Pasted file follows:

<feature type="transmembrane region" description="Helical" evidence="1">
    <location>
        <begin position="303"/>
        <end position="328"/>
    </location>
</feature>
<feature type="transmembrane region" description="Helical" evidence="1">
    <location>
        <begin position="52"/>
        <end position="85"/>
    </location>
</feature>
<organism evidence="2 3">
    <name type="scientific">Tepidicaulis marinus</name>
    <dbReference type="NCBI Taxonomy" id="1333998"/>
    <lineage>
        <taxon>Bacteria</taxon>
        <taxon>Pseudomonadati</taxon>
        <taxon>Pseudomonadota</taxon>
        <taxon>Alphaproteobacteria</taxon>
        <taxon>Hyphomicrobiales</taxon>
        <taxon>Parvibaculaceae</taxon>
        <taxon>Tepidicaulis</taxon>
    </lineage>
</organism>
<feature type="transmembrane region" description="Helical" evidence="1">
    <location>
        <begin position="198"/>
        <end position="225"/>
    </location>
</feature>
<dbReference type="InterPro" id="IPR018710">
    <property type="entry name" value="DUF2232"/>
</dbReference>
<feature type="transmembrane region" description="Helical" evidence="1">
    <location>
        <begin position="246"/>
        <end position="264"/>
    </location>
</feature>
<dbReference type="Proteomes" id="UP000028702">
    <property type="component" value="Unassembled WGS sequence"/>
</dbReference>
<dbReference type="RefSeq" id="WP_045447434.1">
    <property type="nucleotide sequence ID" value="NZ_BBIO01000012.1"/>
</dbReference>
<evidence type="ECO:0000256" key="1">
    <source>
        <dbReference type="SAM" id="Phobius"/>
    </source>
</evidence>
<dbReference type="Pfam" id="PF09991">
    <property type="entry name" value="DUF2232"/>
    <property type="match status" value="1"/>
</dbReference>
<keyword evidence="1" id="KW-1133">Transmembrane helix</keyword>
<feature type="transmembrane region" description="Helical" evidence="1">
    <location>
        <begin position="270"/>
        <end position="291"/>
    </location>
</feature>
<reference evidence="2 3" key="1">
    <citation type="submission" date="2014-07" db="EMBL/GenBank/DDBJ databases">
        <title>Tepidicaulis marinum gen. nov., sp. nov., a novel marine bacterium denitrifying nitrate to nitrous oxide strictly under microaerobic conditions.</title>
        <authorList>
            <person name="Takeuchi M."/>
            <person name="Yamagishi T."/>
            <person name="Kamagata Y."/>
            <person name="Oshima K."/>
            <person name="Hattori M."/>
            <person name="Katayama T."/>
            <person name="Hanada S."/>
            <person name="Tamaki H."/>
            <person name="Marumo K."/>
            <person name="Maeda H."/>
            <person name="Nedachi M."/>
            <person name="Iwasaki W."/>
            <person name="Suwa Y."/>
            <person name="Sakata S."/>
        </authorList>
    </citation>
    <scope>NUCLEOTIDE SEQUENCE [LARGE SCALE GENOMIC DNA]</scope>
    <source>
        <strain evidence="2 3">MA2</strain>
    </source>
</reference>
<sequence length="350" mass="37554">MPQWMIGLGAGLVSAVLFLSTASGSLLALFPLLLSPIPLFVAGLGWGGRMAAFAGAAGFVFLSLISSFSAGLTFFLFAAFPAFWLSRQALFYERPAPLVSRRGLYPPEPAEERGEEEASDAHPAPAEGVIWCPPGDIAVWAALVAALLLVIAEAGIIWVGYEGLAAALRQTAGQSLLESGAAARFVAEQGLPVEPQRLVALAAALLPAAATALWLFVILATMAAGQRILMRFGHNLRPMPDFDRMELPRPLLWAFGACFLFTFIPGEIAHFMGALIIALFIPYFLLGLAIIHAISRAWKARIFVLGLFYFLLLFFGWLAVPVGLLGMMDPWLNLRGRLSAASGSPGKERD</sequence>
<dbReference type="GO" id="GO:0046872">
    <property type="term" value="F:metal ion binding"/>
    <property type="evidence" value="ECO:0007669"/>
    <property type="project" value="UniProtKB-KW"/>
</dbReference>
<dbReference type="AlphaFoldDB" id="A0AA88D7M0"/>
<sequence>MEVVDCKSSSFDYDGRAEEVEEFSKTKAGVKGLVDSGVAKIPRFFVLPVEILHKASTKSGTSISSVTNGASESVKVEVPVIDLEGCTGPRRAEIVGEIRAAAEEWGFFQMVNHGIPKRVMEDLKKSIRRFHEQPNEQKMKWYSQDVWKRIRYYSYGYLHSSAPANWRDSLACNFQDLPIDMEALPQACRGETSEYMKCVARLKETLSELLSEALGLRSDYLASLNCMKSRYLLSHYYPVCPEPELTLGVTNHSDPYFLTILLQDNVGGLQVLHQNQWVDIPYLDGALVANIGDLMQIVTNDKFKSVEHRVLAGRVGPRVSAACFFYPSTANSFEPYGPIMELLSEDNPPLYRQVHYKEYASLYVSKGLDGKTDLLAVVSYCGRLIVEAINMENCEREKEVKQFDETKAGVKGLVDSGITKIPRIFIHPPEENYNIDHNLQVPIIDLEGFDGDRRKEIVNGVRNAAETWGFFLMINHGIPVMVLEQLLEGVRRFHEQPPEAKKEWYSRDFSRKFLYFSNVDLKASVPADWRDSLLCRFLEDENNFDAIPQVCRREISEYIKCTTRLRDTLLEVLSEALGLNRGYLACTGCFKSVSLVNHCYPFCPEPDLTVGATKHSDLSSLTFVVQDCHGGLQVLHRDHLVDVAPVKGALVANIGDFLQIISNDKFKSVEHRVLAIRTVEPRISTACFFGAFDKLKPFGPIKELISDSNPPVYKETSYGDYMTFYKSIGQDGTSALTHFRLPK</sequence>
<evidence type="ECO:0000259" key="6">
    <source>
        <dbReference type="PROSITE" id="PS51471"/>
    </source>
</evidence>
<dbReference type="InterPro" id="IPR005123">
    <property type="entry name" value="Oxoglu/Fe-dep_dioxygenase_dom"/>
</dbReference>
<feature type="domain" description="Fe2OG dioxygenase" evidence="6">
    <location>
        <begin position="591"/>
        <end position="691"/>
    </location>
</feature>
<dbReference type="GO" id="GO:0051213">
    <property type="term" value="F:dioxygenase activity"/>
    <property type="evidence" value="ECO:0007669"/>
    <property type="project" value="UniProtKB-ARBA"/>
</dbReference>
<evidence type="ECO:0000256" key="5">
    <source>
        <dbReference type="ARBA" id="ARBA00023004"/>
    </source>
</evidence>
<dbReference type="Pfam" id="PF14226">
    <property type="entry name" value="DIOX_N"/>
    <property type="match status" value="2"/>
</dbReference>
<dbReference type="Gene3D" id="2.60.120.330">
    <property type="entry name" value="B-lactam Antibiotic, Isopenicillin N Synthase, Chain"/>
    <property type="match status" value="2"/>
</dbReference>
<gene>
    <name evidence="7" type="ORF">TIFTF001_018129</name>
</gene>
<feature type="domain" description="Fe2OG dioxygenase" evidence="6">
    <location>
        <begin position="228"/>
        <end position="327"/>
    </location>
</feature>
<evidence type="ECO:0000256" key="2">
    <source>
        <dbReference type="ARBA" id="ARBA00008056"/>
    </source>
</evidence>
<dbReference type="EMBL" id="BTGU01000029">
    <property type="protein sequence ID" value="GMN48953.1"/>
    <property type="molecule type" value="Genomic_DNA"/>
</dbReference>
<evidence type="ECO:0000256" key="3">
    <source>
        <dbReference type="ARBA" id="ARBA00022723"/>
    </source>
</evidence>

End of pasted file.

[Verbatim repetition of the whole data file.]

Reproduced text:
<feature type="transmembrane region" description="Helical" evidence="1">
    <location>
        <begin position="303"/>
        <end position="328"/>
    </location>
</feature>
<feature type="transmembrane region" description="Helical" evidence="1">
    <location>
        <begin position="52"/>
        <end position="85"/>
    </location>
</feature>
<organism evidence="2 3">
    <name type="scientific">Tepidicaulis marinus</name>
    <dbReference type="NCBI Taxonomy" id="1333998"/>
    <lineage>
        <taxon>Bacteria</taxon>
        <taxon>Pseudomonadati</taxon>
        <taxon>Pseudomonadota</taxon>
        <taxon>Alphaproteobacteria</taxon>
        <taxon>Hyphomicrobiales</taxon>
        <taxon>Parvibaculaceae</taxon>
        <taxon>Tepidicaulis</taxon>
    </lineage>
</organism>
<feature type="transmembrane region" description="Helical" evidence="1">
    <location>
        <begin position="198"/>
        <end position="225"/>
    </location>
</feature>
<dbReference type="InterPro" id="IPR018710">
    <property type="entry name" value="DUF2232"/>
</dbReference>
<feature type="transmembrane region" description="Helical" evidence="1">
    <location>
        <begin position="246"/>
        <end position="264"/>
    </location>
</feature>
<dbReference type="Proteomes" id="UP000028702">
    <property type="component" value="Unassembled WGS sequence"/>
</dbReference>
<dbReference type="RefSeq" id="WP_045447434.1">
    <property type="nucleotide sequence ID" value="NZ_BBIO01000012.1"/>
</dbReference>
<evidence type="ECO:0000256" key="1">
    <source>
        <dbReference type="SAM" id="Phobius"/>
    </source>
</evidence>
<dbReference type="Pfam" id="PF09991">
    <property type="entry name" value="DUF2232"/>
    <property type="match status" value="1"/>
</dbReference>
<keyword evidence="1" id="KW-1133">Transmembrane helix</keyword>
<feature type="transmembrane region" description="Helical" evidence="1">
    <location>
        <begin position="270"/>
        <end position="291"/>
    </location>
</feature>
<reference evidence="2 3" key="1">
    <citation type="submission" date="2014-07" db="EMBL/GenBank/DDBJ databases">
        <title>Tepidicaulis marinum gen. nov., sp. nov., a novel marine bacterium denitrifying nitrate to nitrous oxide strictly under microaerobic conditions.</title>
        <authorList>
            <person name="Takeuchi M."/>
            <person name="Yamagishi T."/>
            <person name="Kamagata Y."/>
            <person name="Oshima K."/>
            <person name="Hattori M."/>
            <person name="Katayama T."/>
            <person name="Hanada S."/>
            <person name="Tamaki H."/>
            <person name="Marumo K."/>
            <person name="Maeda H."/>
            <person name="Nedachi M."/>
            <person name="Iwasaki W."/>
            <person name="Suwa Y."/>
            <person name="Sakata S."/>
        </authorList>
    </citation>
    <scope>NUCLEOTIDE SEQUENCE [LARGE SCALE GENOMIC DNA]</scope>
    <source>
        <strain evidence="2 3">MA2</strain>
    </source>
</reference>
<sequence length="350" mass="37554">MPQWMIGLGAGLVSAVLFLSTASGSLLALFPLLLSPIPLFVAGLGWGGRMAAFAGAAGFVFLSLISSFSAGLTFFLFAAFPAFWLSRQALFYERPAPLVSRRGLYPPEPAEERGEEEASDAHPAPAEGVIWCPPGDIAVWAALVAALLLVIAEAGIIWVGYEGLAAALRQTAGQSLLESGAAARFVAEQGLPVEPQRLVALAAALLPAAATALWLFVILATMAAGQRILMRFGHNLRPMPDFDRMELPRPLLWAFGACFLFTFIPGEIAHFMGALIIALFIPYFLLGLAIIHAISRAWKARIFVLGLFYFLLLFFGWLAVPVGLLGMMDPWLNLRGRLSAASGSPGKERD</sequence>
<dbReference type="GO" id="GO:0046872">
    <property type="term" value="F:metal ion binding"/>
    <property type="evidence" value="ECO:0007669"/>
    <property type="project" value="UniProtKB-KW"/>
</dbReference>
<dbReference type="AlphaFoldDB" id="A0AA88D7M0"/>
<sequence>MEVVDCKSSSFDYDGRAEEVEEFSKTKAGVKGLVDSGVAKIPRFFVLPVEILHKASTKSGTSISSVTNGASESVKVEVPVIDLEGCTGPRRAEIVGEIRAAAEEWGFFQMVNHGIPKRVMEDLKKSIRRFHEQPNEQKMKWYSQDVWKRIRYYSYGYLHSSAPANWRDSLACNFQDLPIDMEALPQACRGETSEYMKCVARLKETLSELLSEALGLRSDYLASLNCMKSRYLLSHYYPVCPEPELTLGVTNHSDPYFLTILLQDNVGGLQVLHQNQWVDIPYLDGALVANIGDLMQIVTNDKFKSVEHRVLAGRVGPRVSAACFFYPSTANSFEPYGPIMELLSEDNPPLYRQVHYKEYASLYVSKGLDGKTDLLAVVSYCGRLIVEAINMENCEREKEVKQFDETKAGVKGLVDSGITKIPRIFIHPPEENYNIDHNLQVPIIDLEGFDGDRRKEIVNGVRNAAETWGFFLMINHGIPVMVLEQLLEGVRRFHEQPPEAKKEWYSRDFSRKFLYFSNVDLKASVPADWRDSLLCRFLEDENNFDAIPQVCRREISEYIKCTTRLRDTLLEVLSEALGLNRGYLACTGCFKSVSLVNHCYPFCPEPDLTVGATKHSDLSSLTFVVQDCHGGLQVLHRDHLVDVAPVKGALVANIGDFLQIISNDKFKSVEHRVLAIRTVEPRISTACFFGAFDKLKPFGPIKELISDSNPPVYKETSYGDYMTFYKSIGQDGTSALTHFRLPK</sequence>
<evidence type="ECO:0000259" key="6">
    <source>
        <dbReference type="PROSITE" id="PS51471"/>
    </source>
</evidence>
<dbReference type="InterPro" id="IPR005123">
    <property type="entry name" value="Oxoglu/Fe-dep_dioxygenase_dom"/>
</dbReference>
<feature type="domain" description="Fe2OG dioxygenase" evidence="6">
    <location>
        <begin position="591"/>
        <end position="691"/>
    </location>
</feature>
<dbReference type="GO" id="GO:0051213">
    <property type="term" value="F:dioxygenase activity"/>
    <property type="evidence" value="ECO:0007669"/>
    <property type="project" value="UniProtKB-ARBA"/>
</dbReference>
<evidence type="ECO:0000256" key="5">
    <source>
        <dbReference type="ARBA" id="ARBA00023004"/>
    </source>
</evidence>
<dbReference type="Pfam" id="PF14226">
    <property type="entry name" value="DIOX_N"/>
    <property type="match status" value="2"/>
</dbReference>
<dbReference type="Gene3D" id="2.60.120.330">
    <property type="entry name" value="B-lactam Antibiotic, Isopenicillin N Synthase, Chain"/>
    <property type="match status" value="2"/>
</dbReference>
<gene>
    <name evidence="7" type="ORF">TIFTF001_018129</name>
</gene>
<feature type="domain" description="Fe2OG dioxygenase" evidence="6">
    <location>
        <begin position="228"/>
        <end position="327"/>
    </location>
</feature>
<evidence type="ECO:0000256" key="2">
    <source>
        <dbReference type="ARBA" id="ARBA00008056"/>
    </source>
</evidence>
<dbReference type="EMBL" id="BTGU01000029">
    <property type="protein sequence ID" value="GMN48953.1"/>
    <property type="molecule type" value="Genomic_DNA"/>
</dbReference>
<evidence type="ECO:0000256" key="3">
    <source>
        <dbReference type="ARBA" id="ARBA00022723"/>
    </source>
</evidence>